J Cancer 2020; 11(16):4810-4822. doi:10.7150/jca.45304 This issue

Research Paper

Borneol promotes apoptosis of Human Glioma Cells through regulating HIF-1a expression via mTORC1/eIF4E pathway

Zeng Wang1#, Qinglin Li1#, Liang Xia2, Xia Li3, Caixing Sun2, Qiong Wang1, Xinjun Cai4 Corresponding address, Guonong Yang1 Corresponding address

1. Pharmacy Department, Institute of Cancer and Basic Medicine (ICBM), Chinese Academy of Sciences; Cancer Hospital of the University of Chinese Academy of Sciences; Zhejiang Cancer Hospital, Hangzhou 310022, People's Republic of China.
2. Neurotumor surgery department, Institute of Cancer and Basic Medicine (ICBM), Chinese Academy of Sciences; Cancer Hospital of the University of Chinese Academy of Sciences; Zhejiang Cancer Hospital, Hangzhou 310022, People's Republic of China.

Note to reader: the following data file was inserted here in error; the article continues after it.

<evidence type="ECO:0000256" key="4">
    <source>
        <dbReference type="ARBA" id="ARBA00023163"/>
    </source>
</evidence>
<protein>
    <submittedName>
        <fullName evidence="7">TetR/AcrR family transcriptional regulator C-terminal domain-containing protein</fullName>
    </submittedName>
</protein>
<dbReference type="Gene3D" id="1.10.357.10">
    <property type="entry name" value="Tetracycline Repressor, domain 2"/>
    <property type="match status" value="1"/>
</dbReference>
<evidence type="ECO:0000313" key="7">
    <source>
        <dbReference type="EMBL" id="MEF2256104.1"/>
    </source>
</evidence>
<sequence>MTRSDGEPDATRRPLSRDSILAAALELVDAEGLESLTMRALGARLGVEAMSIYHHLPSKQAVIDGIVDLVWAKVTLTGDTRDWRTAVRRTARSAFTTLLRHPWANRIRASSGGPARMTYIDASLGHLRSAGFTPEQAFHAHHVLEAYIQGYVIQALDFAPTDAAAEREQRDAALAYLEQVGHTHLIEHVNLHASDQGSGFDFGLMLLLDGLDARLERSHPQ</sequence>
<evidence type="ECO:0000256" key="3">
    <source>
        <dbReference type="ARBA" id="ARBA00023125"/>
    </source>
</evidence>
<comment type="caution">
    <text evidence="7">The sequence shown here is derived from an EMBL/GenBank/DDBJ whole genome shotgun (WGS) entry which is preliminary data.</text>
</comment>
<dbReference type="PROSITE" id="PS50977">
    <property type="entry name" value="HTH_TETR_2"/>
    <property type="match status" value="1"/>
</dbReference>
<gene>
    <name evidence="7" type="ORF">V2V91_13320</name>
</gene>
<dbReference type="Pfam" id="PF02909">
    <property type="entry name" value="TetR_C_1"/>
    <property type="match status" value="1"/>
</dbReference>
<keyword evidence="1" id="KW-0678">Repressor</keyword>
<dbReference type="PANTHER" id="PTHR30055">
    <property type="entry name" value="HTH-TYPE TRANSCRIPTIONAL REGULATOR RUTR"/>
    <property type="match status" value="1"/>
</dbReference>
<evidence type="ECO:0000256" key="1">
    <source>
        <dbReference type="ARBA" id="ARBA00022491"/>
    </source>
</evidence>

3. Cancer Institute department, Institute of Cancer and Basic Medicine (ICBM), Chinese Academy of Sciences; Cancer Hospital of the University of Chinese Academy of Sciences; Zhejiang Cancer Hospital, Hangzhou 310022, People's Republic of China.
4. Department of pharmacy, ZheJiang Chinese Medicine and Western Medicine Integrated Hospital, 310003, Hangzhou, Zhejiang, P. R. China.
#Co-first authors.

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Citation:
Wang Z, Li Q, Xia L, Li X, Sun C, Wang Q, Cai X, Yang G. Borneol promotes apoptosis of Human Glioma Cells through regulating HIF-1a expression via mTORC1/eIF4E pathway. J Cancer 2020; 11(16):4810-4822. doi:10.7150/jca.45304. Available from https://www.jcancer.org/v11p4810.htm

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Abstract